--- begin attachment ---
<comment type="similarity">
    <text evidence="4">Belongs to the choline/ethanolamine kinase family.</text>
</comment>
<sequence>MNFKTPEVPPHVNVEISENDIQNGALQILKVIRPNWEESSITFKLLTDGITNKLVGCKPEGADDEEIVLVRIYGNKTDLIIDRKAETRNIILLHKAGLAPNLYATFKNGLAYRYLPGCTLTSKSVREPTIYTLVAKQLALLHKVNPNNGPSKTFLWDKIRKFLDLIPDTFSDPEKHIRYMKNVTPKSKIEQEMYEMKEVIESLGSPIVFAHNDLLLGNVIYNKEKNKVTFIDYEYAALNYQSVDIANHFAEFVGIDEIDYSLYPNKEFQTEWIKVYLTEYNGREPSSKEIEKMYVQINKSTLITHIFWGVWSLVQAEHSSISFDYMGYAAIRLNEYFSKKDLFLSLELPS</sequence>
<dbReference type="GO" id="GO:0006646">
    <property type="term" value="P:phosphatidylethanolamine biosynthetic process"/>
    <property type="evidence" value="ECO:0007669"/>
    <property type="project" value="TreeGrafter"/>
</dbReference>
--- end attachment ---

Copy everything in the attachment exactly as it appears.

<comment type="similarity">
    <text evidence="4">Belongs to the choline/ethanolamine kinase family.</text>
</comment>
<sequence>MNFKTPEVPPHVNVEISENDIQNGALQILKVIRPNWEESSITFKLLTDGITNKLVGCKPEGADDEEIVLVRIYGNKTDLIIDRKAETRNIILLHKAGLAPNLYATFKNGLAYRYLPGCTLTSKSVREPTIYTLVAKQLALLHKVNPNNGPSKTFLWDKIRKFLDLIPDTFSDPEKHIRYMKNVTPKSKIEQEMYEMKEVIESLGSPIVFAHNDLLLGNVIYNKEKNKVTFIDYEYAALNYQSVDIANHFAEFVGIDEIDYSLYPNKEFQTEWIKVYLTEYNGREPSSKEIEKMYVQINKSTLITHIFWGVWSLVQAEHSSISFDYMGYAAIRLNEYFSKKDLFLSLELPS</sequence>
<dbReference type="GO" id="GO:0006646">
    <property type="term" value="P:phosphatidylethanolamine biosynthetic process"/>
    <property type="evidence" value="ECO:0007669"/>
    <property type="project" value="TreeGrafter"/>
</dbReference>